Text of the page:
Restaurants to open along Fifth Avenue

Photo by Addie Smith | The Duquesne Duke. Construction workers put the finishing touches on Uptown, a bar and lounge on the fourth floor of a development project across the road from Consol Energy Center.  According to owner Kevin Nord, the restaurant will be open by Thanksgiving.

Photo by Addie Smith | The Duquesne Duke. Construction workers put the finishing touches on Uptown, a bar and lounge on the fourth floor of a development project across the road from Consol Energy Center. According to owner Kevin Nord, the restaurant will be open by Thanksgiving.

By Brittney Jackson | The Duquesne Duke

After three years of planning and nine months of construction, the four-story development project next to Consol Energy Center on Fifth Avenue that houses the Blue Line Grille and Uptown bar and lounge is set to open.

Majority owner Kevin Nord said he believes the Blue Line Grille will open next week, Uptown will be open by Thanksgiving and apartments will be available for rent by the end of December.

Nord, owner of Pro Towels Etc., said the project is creating more buzz than any other project in Pittsburgh, and that excitement is off the charts. He believes this location will become one of the most sought-after destinations in the city.

The Blue Line Grille, located on the first floor of the refurbished building, will be a premium sports bar. The restaurant will include 28 to 30 flat screen TVs so customers can watch sporting events. It will also have a private VIP area and an actual “Sin Bin,” a hockey penalty box, for customers to dine in.

The menu will include contemporary entrees such as gourmet burgers, pizza, lobster rolls and fried pork chops. The restaurant will operate 11:00 to 2:00 a.m., seven days a week.

Uptown, an elegant rooftop bar and lounge on the fourth floor of the building, will overlook Consol Energy Center and downtown Pittsburgh. The lounge features indoor and outdoor space and is 5000 sq. feet, making it one of the largest rooftop lounges in Pittsburgh. The drink menu will be upscale and contemporary. Happy hours will run from 4:30 to 6:00 p.m. and 10:00 to 11:30 p.m. Monday through Thursday, and 4:30-6:30 p.m. on Fridays.

Ten apartments are located on the second and third floor of the building. There are six one-bedroom suites and four two-bedroom suites which include some Leadership in Energy & Environmental Design certified kitchen equipment. These apartments will range from $1000-2500 in rent, depending on the square footage and number of bedrooms.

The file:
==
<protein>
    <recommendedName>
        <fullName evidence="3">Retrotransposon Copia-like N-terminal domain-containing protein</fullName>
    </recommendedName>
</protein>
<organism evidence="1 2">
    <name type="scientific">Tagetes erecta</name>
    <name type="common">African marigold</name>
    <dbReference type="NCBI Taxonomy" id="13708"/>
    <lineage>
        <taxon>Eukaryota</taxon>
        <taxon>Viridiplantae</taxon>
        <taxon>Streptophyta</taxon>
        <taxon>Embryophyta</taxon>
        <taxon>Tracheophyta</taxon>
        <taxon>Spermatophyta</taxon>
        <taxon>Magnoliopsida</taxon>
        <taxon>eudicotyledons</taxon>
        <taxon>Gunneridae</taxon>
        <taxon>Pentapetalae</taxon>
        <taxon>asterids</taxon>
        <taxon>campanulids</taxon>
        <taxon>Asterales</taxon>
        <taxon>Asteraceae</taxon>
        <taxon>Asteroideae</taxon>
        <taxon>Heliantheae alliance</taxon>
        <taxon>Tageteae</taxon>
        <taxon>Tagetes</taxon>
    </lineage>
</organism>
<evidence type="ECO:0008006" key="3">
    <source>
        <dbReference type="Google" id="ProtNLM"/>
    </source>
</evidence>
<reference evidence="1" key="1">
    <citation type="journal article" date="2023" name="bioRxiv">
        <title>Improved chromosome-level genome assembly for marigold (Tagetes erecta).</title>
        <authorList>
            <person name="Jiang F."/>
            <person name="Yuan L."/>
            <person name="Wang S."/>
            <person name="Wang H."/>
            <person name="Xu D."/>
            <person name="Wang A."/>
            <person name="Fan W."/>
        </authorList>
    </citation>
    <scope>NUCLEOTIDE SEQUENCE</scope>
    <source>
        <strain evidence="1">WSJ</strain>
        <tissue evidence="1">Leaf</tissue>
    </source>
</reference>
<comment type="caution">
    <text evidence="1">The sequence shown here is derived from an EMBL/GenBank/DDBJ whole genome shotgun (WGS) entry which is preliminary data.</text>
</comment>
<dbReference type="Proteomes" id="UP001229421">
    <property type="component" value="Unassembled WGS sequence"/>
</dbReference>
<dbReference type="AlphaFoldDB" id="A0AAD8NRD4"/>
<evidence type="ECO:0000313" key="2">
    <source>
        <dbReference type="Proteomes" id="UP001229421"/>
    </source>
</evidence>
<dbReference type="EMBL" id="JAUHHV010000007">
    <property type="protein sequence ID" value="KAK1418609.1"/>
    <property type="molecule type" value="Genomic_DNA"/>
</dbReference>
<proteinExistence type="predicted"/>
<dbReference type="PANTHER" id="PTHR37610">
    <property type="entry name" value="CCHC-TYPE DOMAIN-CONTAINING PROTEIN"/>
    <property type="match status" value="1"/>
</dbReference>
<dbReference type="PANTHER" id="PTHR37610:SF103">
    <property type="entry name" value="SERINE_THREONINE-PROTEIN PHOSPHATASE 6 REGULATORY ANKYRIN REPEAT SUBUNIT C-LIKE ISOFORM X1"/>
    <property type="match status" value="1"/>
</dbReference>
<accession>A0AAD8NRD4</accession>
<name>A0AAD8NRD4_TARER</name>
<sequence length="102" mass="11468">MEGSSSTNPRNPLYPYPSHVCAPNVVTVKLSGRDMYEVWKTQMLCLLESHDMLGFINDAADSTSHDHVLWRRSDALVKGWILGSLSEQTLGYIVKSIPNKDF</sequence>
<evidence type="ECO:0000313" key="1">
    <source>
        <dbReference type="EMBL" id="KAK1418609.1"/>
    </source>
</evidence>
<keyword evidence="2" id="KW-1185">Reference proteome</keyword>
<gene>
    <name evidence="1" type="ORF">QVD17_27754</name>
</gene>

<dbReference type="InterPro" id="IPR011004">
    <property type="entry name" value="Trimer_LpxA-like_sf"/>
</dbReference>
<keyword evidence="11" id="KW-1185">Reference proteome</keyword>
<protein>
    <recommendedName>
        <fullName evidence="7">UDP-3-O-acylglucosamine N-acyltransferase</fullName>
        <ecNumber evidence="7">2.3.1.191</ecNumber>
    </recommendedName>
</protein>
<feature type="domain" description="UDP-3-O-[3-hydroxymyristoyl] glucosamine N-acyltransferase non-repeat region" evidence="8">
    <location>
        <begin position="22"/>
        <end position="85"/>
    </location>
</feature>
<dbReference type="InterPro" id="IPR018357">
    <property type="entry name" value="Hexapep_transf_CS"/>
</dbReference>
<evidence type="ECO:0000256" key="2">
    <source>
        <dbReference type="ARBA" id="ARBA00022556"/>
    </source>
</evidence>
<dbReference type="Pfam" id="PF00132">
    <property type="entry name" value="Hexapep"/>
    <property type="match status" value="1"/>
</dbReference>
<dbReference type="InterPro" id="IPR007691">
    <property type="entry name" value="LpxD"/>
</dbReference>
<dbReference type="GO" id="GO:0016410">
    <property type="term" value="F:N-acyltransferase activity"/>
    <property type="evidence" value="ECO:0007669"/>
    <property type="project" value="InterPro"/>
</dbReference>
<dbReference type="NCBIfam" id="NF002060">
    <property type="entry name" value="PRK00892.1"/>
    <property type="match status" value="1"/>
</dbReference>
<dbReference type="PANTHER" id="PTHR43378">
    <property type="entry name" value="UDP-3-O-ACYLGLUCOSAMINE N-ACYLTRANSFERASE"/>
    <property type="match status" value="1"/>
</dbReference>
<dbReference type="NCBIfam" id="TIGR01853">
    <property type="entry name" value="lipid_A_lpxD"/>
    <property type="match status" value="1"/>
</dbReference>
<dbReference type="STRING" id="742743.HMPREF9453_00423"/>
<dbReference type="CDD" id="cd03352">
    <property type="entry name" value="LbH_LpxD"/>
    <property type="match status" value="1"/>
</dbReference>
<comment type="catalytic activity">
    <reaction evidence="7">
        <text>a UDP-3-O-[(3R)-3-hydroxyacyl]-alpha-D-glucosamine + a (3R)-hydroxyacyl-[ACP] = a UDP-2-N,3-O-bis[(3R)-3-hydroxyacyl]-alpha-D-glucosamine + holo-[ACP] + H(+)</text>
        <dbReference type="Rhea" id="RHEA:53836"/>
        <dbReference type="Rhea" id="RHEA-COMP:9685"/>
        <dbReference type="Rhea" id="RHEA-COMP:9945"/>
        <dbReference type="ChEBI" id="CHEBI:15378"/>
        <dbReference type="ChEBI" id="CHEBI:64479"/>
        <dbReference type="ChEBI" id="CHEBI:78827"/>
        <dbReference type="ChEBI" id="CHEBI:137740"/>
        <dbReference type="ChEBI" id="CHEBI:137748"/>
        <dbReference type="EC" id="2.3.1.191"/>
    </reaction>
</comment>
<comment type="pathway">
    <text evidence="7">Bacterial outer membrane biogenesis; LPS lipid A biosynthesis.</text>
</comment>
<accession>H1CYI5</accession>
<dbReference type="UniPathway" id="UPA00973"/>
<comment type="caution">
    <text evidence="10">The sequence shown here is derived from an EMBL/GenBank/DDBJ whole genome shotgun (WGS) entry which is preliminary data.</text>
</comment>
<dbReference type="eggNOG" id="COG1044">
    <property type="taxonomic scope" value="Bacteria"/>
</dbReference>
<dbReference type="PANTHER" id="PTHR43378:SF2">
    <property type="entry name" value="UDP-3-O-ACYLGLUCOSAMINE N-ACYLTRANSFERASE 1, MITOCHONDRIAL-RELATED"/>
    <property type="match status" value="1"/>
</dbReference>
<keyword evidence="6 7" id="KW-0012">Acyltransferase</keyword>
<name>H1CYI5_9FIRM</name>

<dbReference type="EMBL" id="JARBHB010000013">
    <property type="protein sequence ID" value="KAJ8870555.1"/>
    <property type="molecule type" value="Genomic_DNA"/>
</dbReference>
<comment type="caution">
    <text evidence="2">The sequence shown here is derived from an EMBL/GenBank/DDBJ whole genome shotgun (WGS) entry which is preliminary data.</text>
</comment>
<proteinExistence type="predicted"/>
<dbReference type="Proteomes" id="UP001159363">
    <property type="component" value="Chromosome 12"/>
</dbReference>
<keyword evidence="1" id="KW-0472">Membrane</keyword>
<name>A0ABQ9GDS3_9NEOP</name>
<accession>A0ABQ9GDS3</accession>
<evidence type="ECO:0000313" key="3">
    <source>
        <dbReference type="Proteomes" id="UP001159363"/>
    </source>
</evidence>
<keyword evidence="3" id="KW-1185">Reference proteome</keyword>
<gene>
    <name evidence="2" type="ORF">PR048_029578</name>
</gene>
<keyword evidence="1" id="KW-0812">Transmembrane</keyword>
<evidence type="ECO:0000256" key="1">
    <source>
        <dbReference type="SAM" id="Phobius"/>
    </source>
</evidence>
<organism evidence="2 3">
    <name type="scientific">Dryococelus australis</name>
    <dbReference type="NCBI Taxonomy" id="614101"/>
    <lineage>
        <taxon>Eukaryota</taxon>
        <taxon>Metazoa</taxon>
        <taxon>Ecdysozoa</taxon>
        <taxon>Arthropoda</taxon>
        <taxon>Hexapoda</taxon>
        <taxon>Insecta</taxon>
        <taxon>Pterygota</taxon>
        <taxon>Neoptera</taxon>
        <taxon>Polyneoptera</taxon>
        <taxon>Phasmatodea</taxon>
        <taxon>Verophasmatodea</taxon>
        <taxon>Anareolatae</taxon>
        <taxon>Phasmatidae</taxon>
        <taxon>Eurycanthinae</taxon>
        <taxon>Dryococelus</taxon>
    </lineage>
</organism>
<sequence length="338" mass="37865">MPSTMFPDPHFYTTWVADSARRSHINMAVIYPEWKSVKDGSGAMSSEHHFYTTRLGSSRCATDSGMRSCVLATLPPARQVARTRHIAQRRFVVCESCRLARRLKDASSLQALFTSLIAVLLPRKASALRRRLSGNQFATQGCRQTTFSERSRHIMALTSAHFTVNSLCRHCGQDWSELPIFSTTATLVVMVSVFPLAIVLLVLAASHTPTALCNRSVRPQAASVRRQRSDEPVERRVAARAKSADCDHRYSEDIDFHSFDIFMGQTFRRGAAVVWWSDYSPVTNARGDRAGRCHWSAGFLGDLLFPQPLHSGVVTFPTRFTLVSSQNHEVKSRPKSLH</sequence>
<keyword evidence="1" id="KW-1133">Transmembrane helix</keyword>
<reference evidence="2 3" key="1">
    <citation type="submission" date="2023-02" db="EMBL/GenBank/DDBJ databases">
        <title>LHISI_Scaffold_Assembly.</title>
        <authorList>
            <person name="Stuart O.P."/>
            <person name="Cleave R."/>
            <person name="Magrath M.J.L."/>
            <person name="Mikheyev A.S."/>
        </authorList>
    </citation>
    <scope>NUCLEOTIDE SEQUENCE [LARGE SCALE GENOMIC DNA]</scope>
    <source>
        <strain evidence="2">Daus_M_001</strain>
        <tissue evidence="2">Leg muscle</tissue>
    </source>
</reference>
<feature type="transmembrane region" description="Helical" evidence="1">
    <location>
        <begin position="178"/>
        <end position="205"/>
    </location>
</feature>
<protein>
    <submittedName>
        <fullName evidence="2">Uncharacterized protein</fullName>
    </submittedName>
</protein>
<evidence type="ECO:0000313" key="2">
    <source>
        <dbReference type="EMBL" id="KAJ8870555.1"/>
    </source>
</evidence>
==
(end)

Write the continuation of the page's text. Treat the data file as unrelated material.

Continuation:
James “Doc” Mendelson, Nord’s equity partner, owned Doc’s Place in Shadyside for over 25 years. Mendelson said uptown Pittsburgh is still developing and that Nord’s vision for this project next to Consol is the first real sign of confidence that development will transform uptown Pittsburgh and make the location a hot spot.

Nord said these restaurants will be a great alternative place to eat for college students and Pittsburgh residents. Mendelson said the food is priced so customers get the most bang for their buck. In addition, Nord’s project will create over 100 new jobs.

According to Nord, there is the possibility of negotiations between Duquesne and the new businesses and apartments. Nothing is definitive, but there is a chance that the apartments may become available to graduate students and FLEX money could be used at the restaurants.

Students expressed enthusiasm about the new restaurants opening so close to campus. Sophomore biology major Taylor Cutteridge said she will definitely visit the restaurant.

“I think it’s smart to build more next to Consol because anyone who goes to Penguins games or events will eat there,” Cutteridge said. “I think those businesses would be very successful.”

“I think it would be really cool because it sounds like a guy’s bachelor pad. The food sounds really good,” sophomore physical therapy major Drew Schillinger said.

Mendelson said his favorite thing about the development is witnessing and experiencing the excitement from the city, college students and the Pittsburgh Penguins.

Mendelson acknowledged they had some obstacles, like not opening as soon as they hoped, but that they persevered and did the best they could. According to Mendelson, Nord had the desire to move things along.

“The city is dying for a project like this,” Mendelson said.

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